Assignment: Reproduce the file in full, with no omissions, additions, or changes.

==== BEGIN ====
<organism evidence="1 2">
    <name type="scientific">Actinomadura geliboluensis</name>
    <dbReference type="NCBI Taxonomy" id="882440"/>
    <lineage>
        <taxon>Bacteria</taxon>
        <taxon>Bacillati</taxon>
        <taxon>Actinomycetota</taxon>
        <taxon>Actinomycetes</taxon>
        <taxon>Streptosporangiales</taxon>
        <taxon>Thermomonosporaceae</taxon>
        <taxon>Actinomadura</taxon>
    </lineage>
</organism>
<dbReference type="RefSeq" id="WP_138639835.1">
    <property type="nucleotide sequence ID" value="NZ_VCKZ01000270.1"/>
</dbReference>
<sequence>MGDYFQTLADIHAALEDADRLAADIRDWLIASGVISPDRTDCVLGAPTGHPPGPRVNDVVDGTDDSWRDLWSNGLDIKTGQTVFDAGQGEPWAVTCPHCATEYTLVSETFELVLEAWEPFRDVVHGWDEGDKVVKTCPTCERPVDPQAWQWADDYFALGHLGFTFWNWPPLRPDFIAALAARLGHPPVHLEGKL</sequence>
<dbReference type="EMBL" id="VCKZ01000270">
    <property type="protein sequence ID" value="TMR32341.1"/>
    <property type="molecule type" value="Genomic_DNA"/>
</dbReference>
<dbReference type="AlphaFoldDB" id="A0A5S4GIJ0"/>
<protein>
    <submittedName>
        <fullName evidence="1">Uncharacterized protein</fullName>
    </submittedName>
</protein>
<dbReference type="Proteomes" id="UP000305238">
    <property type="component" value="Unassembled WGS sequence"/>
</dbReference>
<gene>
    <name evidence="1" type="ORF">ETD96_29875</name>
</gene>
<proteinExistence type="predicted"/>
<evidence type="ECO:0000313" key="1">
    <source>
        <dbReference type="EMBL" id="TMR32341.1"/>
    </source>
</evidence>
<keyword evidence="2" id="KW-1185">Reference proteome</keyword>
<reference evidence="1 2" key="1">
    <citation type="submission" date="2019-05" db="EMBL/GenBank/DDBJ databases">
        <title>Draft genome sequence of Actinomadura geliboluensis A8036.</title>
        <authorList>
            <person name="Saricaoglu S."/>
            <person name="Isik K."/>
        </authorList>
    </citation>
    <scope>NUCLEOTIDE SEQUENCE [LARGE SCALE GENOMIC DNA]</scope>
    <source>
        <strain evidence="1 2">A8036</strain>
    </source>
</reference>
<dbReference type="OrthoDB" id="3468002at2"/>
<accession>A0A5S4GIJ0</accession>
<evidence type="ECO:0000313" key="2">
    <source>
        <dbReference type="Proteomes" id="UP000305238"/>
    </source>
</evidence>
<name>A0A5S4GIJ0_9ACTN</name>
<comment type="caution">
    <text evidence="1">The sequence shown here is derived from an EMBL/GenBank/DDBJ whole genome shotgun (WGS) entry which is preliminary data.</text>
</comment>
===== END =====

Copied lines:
<organism evidence="1 2">
    <name type="scientific">Actinomadura geliboluensis</name>
    <dbReference type="NCBI Taxonomy" id="882440"/>
    <lineage>
        <taxon>Bacteria</taxon>
        <taxon>Bacillati</taxon>
        <taxon>Actinomycetota</taxon>
        <taxon>Actinomycetes</taxon>
        <taxon>Streptosporangiales</taxon>
        <taxon>Thermomonosporaceae</taxon>
        <taxon>Actinomadura</taxon>
    </lineage>
</organism>
<dbReference type="RefSeq" id="WP_138639835.1">
    <property type="nucleotide sequence ID" value="NZ_VCKZ01000270.1"/>
</dbReference>
<sequence>MGDYFQTLADIHAALEDADRLAADIRDWLIASGVISPDRTDCVLGAPTGHPPGPRVNDVVDGTDDSWRDLWSNGLDIKTGQTVFDAGQGEPWAVTCPHCATEYTLVSETFELVLEAWEPFRDVVHGWDEGDKVVKTCPTCERPVDPQAWQWADDYFALGHLGFTFWNWPPLRPDFIAALAARLGHPPVHLEGKL</sequence>
<dbReference type="EMBL" id="VCKZ01000270">
    <property type="protein sequence ID" value="TMR32341.1"/>
    <property type="molecule type" value="Genomic_DNA"/>
</dbReference>
<dbReference type="AlphaFoldDB" id="A0A5S4GIJ0"/>
<protein>
    <submittedName>
        <fullName evidence="1">Uncharacterized protein</fullName>
    </submittedName>
</protein>
<dbReference type="Proteomes" id="UP000305238">
    <property type="component" value="Unassembled WGS sequence"/>
</dbReference>
<gene>
    <name evidence="1" type="ORF">ETD96_29875</name>
</gene>
<proteinExistence type="predicted"/>
<evidence type="ECO:0000313" key="1">
    <source>
        <dbReference type="EMBL" id="TMR32341.1"/>
    </source>
</evidence>
<keyword evidence="2" id="KW-1185">Reference proteome</keyword>
<reference evidence="1 2" key="1">
    <citation type="submission" date="2019-05" db="EMBL/GenBank/DDBJ databases">
        <title>Draft genome sequence of Actinomadura geliboluensis A8036.</title>
        <authorList>
            <person name="Saricaoglu S."/>
            <person name="Isik K."/>
        </authorList>
    </citation>
    <scope>NUCLEOTIDE SEQUENCE [LARGE SCALE GENOMIC DNA]</scope>
    <source>
        <strain evidence="1 2">A8036</strain>
    </source>
</reference>
<dbReference type="OrthoDB" id="3468002at2"/>
<accession>A0A5S4GIJ0</accession>
<evidence type="ECO:0000313" key="2">
    <source>
        <dbReference type="Proteomes" id="UP000305238"/>
    </source>
</evidence>
<name>A0A5S4GIJ0_9ACTN</name>
<comment type="caution">
    <text evidence="1">The sequence shown here is derived from an EMBL/GenBank/DDBJ whole genome shotgun (WGS) entry which is preliminary data.</text>
</comment>